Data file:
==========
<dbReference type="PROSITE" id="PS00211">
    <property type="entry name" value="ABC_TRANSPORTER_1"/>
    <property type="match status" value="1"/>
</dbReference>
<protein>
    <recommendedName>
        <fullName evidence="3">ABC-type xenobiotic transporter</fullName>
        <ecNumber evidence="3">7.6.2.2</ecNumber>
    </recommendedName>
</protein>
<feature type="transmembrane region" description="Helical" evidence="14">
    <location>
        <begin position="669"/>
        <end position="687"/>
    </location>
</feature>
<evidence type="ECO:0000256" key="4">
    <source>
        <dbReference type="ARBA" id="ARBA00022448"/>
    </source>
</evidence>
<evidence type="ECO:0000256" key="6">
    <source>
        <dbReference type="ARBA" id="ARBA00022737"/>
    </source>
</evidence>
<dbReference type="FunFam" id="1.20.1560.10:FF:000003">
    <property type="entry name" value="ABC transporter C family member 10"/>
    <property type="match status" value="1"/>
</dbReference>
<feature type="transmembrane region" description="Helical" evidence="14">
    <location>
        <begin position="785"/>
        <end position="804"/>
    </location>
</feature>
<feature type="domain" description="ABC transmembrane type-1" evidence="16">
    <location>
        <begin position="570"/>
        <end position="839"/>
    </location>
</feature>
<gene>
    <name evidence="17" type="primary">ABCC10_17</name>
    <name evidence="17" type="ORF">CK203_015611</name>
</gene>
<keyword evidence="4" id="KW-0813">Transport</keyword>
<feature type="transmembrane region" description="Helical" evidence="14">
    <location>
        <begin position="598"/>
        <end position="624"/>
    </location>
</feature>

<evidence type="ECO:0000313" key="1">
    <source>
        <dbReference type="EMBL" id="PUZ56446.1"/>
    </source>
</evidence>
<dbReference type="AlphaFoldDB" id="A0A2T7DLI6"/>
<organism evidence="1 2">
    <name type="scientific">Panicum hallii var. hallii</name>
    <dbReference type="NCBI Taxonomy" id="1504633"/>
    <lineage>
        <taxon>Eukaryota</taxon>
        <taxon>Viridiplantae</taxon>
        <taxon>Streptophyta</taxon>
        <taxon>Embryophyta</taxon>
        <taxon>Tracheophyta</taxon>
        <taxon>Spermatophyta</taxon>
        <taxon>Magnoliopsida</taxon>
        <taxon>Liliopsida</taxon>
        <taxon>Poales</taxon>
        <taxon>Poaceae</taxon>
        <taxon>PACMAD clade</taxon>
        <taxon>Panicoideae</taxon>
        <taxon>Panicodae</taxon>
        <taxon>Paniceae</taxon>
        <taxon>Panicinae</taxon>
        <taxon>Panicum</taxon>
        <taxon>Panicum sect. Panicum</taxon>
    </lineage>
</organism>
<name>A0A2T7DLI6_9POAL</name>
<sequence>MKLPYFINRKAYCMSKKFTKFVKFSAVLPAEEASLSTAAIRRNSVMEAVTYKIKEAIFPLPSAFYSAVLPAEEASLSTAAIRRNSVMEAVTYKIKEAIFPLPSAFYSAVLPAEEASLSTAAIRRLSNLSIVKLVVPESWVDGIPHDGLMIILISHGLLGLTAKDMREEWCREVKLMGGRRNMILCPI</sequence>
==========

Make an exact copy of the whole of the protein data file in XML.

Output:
<dbReference type="PROSITE" id="PS00211">
    <property type="entry name" value="ABC_TRANSPORTER_1"/>
    <property type="match status" value="1"/>
</dbReference>
<protein>
    <recommendedName>
        <fullName evidence="3">ABC-type xenobiotic transporter</fullName>
        <ecNumber evidence="3">7.6.2.2</ecNumber>
    </recommendedName>
</protein>
<feature type="transmembrane region" description="Helical" evidence="14">
    <location>
        <begin position="669"/>
        <end position="687"/>
    </location>
</feature>
<evidence type="ECO:0000256" key="4">
    <source>
        <dbReference type="ARBA" id="ARBA00022448"/>
    </source>
</evidence>
<evidence type="ECO:0000256" key="6">
    <source>
        <dbReference type="ARBA" id="ARBA00022737"/>
    </source>
</evidence>
<dbReference type="FunFam" id="1.20.1560.10:FF:000003">
    <property type="entry name" value="ABC transporter C family member 10"/>
    <property type="match status" value="1"/>
</dbReference>
<feature type="transmembrane region" description="Helical" evidence="14">
    <location>
        <begin position="785"/>
        <end position="804"/>
    </location>
</feature>
<feature type="domain" description="ABC transmembrane type-1" evidence="16">
    <location>
        <begin position="570"/>
        <end position="839"/>
    </location>
</feature>
<gene>
    <name evidence="17" type="primary">ABCC10_17</name>
    <name evidence="17" type="ORF">CK203_015611</name>
</gene>
<keyword evidence="4" id="KW-0813">Transport</keyword>
<feature type="transmembrane region" description="Helical" evidence="14">
    <location>
        <begin position="598"/>
        <end position="624"/>
    </location>
</feature>

<evidence type="ECO:0000313" key="1">
    <source>
        <dbReference type="EMBL" id="PUZ56446.1"/>
    </source>
</evidence>
<dbReference type="AlphaFoldDB" id="A0A2T7DLI6"/>
<organism evidence="1 2">
    <name type="scientific">Panicum hallii var. hallii</name>
    <dbReference type="NCBI Taxonomy" id="1504633"/>
    <lineage>
        <taxon>Eukaryota</taxon>
        <taxon>Viridiplantae</taxon>
        <taxon>Streptophyta</taxon>
        <taxon>Embryophyta</taxon>
        <taxon>Tracheophyta</taxon>
        <taxon>Spermatophyta</taxon>
        <taxon>Magnoliopsida</taxon>
        <taxon>Liliopsida</taxon>
        <taxon>Poales</taxon>
        <taxon>Poaceae</taxon>
        <taxon>PACMAD clade</taxon>
        <taxon>Panicoideae</taxon>
        <taxon>Panicodae</taxon>
        <taxon>Paniceae</taxon>
        <taxon>Panicinae</taxon>
        <taxon>Panicum</taxon>
        <taxon>Panicum sect. Panicum</taxon>
    </lineage>
</organism>
<name>A0A2T7DLI6_9POAL</name>
<sequence>MKLPYFINRKAYCMSKKFTKFVKFSAVLPAEEASLSTAAIRRNSVMEAVTYKIKEAIFPLPSAFYSAVLPAEEASLSTAAIRRNSVMEAVTYKIKEAIFPLPSAFYSAVLPAEEASLSTAAIRRLSNLSIVKLVVPESWVDGIPHDGLMIILISHGLLGLTAKDMREEWCREVKLMGGRRNMILCPI</sequence>